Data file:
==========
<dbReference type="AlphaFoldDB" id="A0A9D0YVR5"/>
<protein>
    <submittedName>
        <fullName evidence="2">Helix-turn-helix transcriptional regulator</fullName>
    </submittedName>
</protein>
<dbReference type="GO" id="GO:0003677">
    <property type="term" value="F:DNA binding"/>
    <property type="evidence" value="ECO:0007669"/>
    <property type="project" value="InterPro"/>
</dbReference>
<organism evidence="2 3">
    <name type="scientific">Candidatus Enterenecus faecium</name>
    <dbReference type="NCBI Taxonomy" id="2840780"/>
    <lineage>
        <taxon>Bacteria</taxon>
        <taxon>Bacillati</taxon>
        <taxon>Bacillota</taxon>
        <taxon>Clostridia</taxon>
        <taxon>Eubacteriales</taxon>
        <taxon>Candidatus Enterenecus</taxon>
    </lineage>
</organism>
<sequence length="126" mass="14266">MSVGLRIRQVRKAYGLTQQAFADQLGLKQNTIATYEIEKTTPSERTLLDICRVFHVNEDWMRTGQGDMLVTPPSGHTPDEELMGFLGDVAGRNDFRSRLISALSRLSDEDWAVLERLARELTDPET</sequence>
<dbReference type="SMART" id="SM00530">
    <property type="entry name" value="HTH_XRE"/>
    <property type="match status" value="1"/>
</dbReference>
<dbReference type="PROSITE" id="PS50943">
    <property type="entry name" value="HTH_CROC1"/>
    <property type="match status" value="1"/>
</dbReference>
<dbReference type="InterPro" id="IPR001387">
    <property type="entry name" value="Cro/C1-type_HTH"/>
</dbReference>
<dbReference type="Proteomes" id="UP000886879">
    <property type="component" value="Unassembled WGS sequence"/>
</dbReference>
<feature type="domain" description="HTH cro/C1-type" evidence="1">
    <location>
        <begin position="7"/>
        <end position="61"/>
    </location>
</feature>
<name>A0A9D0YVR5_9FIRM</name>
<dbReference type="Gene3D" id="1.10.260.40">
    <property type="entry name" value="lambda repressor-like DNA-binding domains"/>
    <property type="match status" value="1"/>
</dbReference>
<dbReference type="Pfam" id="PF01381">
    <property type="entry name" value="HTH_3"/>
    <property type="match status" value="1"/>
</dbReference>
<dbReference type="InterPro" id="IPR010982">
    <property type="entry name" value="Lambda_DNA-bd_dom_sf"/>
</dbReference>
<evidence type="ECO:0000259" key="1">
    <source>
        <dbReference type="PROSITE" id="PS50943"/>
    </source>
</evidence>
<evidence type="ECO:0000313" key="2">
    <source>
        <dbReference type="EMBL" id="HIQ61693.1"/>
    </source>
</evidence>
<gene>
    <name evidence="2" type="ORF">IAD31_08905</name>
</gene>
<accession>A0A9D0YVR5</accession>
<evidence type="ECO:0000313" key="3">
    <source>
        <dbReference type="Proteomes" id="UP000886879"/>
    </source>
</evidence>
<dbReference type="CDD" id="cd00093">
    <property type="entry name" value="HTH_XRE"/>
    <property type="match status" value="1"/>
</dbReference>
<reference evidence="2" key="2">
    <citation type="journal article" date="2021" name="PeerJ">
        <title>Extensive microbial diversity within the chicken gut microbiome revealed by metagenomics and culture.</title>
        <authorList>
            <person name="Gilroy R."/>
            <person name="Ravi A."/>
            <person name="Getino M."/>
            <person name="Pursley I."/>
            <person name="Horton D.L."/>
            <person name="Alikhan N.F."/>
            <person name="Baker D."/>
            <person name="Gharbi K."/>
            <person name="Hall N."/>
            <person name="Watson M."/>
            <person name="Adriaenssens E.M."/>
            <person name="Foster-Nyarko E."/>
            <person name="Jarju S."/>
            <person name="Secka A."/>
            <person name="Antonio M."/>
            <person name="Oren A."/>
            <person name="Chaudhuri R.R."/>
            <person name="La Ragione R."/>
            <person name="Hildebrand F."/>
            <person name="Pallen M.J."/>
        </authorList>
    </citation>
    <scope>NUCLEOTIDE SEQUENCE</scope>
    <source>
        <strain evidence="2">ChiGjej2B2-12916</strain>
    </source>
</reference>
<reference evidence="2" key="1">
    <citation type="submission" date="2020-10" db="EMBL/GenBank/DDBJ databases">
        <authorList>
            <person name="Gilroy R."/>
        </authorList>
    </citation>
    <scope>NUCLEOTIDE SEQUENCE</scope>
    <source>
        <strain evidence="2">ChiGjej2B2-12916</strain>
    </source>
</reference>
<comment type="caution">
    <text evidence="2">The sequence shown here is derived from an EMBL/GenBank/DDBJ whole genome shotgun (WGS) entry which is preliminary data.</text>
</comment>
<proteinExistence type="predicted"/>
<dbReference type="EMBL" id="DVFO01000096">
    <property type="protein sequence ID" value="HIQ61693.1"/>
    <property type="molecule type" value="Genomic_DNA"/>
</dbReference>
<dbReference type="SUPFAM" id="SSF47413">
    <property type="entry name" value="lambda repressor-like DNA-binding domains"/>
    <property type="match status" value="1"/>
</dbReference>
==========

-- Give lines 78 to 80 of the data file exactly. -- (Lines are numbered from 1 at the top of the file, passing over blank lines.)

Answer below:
    <property type="match status" value="1"/>
</dbReference>
<reference evidence="2" key="2">